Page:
Maratha leaders want Bhujbal to be removed from the cabinet for opposing reservation for the Maratha community.
On one hand the NCP is trying to revive itself and prepare for the assembly election on the other hand huge infighting is prevalent within the party. Marathas who constitute around 35 per cent of the votebank and politically strong community within the NCP have asked party chief Sharad Pawar to drop Chhagan Bhujbal from the cabinet. They are upset with Bhujbal for opposing reservations for the Maratha community. Bhujbal who belongs to OBC (Other Backward Castes) is worried that the community will have to share their quota with Marathas and hence is against providing reservation to them. He had taken this stand in order to woo the OBC community.
This stance had angered the Maratha community prompting Maharashtra Chief Minister Prithviraj Chavan to announce reservation for the community with an eye on election. Industrial minister Narayan Rane had also prepared a detailed report for providing quota to Marathas. Bhujbal nonetheless had objected to this report which cost him dearly as he lost the election in Nasik. He was defeated by a margin of over 1.87 lakh votes in Nashik by Hemant Godse of the Shiv Sena. As a result of this many party leaders have started distancing themselves from Bhujbal. Many of them are worried that if Bhujbal continues to remain in the cabinet then it will prove costly for the NCP ahead of assembly election. According to them, Bhujbal will only champion the cause of OBC and will oppose the reservation for Marathas once again which will prove counterproductive for the party.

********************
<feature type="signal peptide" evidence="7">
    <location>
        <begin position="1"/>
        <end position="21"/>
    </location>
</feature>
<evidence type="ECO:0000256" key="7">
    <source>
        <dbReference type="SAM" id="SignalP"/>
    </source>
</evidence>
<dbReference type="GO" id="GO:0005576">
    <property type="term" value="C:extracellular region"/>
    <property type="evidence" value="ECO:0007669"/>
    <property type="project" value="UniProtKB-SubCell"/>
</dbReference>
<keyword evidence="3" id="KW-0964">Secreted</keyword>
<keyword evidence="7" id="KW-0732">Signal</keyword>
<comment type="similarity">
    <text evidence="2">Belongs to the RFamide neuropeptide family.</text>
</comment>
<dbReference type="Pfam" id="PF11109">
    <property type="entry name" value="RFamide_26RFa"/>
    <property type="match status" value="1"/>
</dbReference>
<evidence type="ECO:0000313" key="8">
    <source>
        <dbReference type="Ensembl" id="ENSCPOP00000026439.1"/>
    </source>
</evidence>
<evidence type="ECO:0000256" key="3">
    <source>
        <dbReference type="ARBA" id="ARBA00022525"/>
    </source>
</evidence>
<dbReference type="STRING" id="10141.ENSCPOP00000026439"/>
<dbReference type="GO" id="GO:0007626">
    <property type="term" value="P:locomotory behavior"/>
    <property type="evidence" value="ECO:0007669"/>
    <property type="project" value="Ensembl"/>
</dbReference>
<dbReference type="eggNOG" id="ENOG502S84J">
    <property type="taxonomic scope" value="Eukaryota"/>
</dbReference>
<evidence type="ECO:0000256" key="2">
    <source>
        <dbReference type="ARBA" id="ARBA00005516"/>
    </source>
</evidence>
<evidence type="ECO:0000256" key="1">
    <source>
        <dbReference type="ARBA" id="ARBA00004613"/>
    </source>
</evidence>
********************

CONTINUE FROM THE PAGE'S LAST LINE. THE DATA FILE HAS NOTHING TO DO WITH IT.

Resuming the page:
Sharad Pawar has already instructed party members to pull up their socks and start preparing for the assembly election. After the severe jolt received by the NCP in the Lok Sabha election the party wants to salvage some pride by improving its tally in the assembly election.
Even though the party had appointed some leaders as spokespersons to connect with voters but most of them have been responsible for the party’s poor performance in the election.
Workers at the NCP headquarters, however, said the conduct of “ministers and leaders needs to change first”. Several senior leaders spoken across the state too expressed concern about the image beating the party had taken in public.
“Today, the challenge before us is to wipe the negative image of our ministers in public mind. Now, how can we restore the image of R R Patil as a good home minister? Though Patil has a clean image, there is perception that his ministry is ineffective. Take the case of failure to install CCTVs or women security or atrocities against Dalits,” said a senior minister who did not wish to be named.